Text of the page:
In fact, I could. For less than $30, I had 10 pounds of green Sevillanos delivered to my door in early September. I looked them over carefully; you don’t want to cure olives that are bruised or otherwise damaged. Nearly all were perfect. I grabbed my copy of the University of California’s Olives: Safe Methods for Home Pickling, and studied up.
Continue reading Cure your own olives »
Four consecutive days of below-freezing temperatures recently put an end to the remains of my vegetable garden.
As in many years past, I was late in digging carrots and setting up plastic tents over the greens (which might actually have survived if I’d included an electric heater, set on high). After three days of bitter cold, I dug up the carrot bed, in frozen chunks six inches deep, and set the blocks in the garage to thaw.
I also dug up two enormous bulbs of Florence fennel, the kind sold in stores as anise (which it isn’t) or finocchio (Italian for “fennel”). The bulbs were frozen through.
Continue reading A new use for fennel »
A few days ago, while tearing up the sorrel that had invaded my rhubarb bed, I took care to separate the leaves from the creeping roots. The roots I left on the ground to rot; the leaves I took into the house for soup.
In past years I have grown French sorrel, Rumex scutatus, which has relatively large, shield-shaped leaves, but this Eurasian perennial has never survived our wet winters. I might one day try garden sorrel R. acetosa, which has big leaves shaped like arrowheads and grows well in England. But for now I may as well enjoy my field sorrel, or sheep sorrel, R. acetosella, with its small, arrowhead-shaped leaves.
Continue reading A good weed »
When sunlight streams through the red and yellow grape leaves as if they’re made of greased paper, when the walnut spreads a gold carpet of leaves across the driveway and pelts the roof with its black-husked nuts, when the new grass shimmers as green as in April and everything looks brighter in the clean air, it’s time to bring in the pumpkins and other winter squashes.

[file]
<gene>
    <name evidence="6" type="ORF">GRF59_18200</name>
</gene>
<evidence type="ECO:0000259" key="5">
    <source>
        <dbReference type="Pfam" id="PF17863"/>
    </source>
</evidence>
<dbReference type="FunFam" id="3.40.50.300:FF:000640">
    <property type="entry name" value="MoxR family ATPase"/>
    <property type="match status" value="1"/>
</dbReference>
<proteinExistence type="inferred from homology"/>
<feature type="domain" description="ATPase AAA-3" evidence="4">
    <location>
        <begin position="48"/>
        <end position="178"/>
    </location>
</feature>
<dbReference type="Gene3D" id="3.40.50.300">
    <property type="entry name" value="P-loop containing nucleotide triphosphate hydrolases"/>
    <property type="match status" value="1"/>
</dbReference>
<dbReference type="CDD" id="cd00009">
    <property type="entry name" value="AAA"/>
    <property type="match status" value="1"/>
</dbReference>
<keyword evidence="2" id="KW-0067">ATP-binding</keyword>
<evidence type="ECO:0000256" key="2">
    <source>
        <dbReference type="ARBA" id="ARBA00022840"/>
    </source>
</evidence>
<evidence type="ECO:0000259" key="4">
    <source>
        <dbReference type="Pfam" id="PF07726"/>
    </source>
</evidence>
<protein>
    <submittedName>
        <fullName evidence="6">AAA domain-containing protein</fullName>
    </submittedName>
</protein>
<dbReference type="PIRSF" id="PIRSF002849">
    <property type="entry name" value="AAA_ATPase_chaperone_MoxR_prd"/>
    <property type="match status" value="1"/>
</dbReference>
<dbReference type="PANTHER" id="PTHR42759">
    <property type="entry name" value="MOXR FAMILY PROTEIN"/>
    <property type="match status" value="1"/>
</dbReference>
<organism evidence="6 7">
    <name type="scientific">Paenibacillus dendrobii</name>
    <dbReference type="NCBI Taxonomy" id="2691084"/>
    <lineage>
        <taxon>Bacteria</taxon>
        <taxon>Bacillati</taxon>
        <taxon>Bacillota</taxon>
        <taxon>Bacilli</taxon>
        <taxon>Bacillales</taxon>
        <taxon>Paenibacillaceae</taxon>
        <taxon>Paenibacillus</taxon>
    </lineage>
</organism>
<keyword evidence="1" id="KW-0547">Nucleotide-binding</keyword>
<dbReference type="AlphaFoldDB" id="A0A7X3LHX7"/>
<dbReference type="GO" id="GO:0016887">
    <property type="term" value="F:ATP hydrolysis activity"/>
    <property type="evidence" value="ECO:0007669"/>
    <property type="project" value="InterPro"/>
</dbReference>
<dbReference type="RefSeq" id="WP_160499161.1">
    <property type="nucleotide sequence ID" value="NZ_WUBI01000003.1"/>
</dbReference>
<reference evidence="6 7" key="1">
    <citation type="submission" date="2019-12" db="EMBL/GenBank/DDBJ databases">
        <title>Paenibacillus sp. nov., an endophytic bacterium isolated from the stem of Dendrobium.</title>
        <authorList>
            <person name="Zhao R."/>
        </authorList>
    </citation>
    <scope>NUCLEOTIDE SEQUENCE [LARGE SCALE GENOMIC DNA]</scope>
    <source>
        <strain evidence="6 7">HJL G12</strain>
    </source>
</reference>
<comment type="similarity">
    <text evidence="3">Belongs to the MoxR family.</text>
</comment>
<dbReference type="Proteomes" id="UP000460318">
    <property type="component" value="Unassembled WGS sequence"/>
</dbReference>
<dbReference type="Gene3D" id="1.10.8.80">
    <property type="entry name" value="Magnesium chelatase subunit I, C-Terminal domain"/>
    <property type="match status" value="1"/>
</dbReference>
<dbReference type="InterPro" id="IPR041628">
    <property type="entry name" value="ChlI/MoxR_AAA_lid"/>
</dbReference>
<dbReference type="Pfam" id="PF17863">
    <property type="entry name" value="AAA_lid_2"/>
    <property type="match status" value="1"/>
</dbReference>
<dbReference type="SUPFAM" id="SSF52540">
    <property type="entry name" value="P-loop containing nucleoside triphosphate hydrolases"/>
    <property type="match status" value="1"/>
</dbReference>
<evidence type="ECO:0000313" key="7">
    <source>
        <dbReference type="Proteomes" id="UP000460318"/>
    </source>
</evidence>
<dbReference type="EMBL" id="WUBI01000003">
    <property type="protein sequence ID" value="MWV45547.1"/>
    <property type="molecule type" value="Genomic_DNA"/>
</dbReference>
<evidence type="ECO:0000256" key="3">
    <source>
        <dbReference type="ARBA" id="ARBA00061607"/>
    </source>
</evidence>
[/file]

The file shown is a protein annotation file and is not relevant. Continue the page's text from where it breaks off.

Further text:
They should be hard-shelled and full-colored now, dark green as the cedars, yellow and orange and red as the leaves dropping all around. The thick stems of the maximas should have turned woody, ready to separate from the dying vines. You need strong clippers for the bigger pepos; cut the stems to just an inch or two. Be careful not to break off a stem, or rot will set in early at the wound site.
Continue reading A tribute to winter squashes »
My neighbor Roxanne called to thank me for “the magic beans.” I was surprised; how did she know I called them magic beans? I hadn’t mentioned the beans at all when I’d handed her husband a brown bag that also contained cucumbers and tomatoes from the garden.
“They’re magic,” Roxanne explained, “because they’re the best beans we’ve ever eaten.”
This was high praise from the wife of a man who grew green beans for 85 or so of his 90-some years, though he doesn’t grow them anymore, now that he is permanently bent in a planting posture. I agreed with Roxanne that these beans were the best, and then I explained why I call them magic beans.
Continue reading Magic beans from Spain »
The Friends of the Library are coming tomorrow for a potluck. Tidy gardeners all, they are sure to frown on that patch of dried-out nigella stalks by the blueberries. This gives me extra incentive to harvest the seeds today.
Nigella damascena, or love-in-a-mist, is an annual beloved by less-tidy flower gardeners for its lovely little blue flowers surrounded by delicate, lacy foliage. The flowers develop into pods rather like those of opium poppies. When the pale green pods have turned golden and their little black seeds rattle inside, many gardeners cut the stalks and save them for winter arrangements.
Continue reading Harvesting ‘love-in-a-mist’ »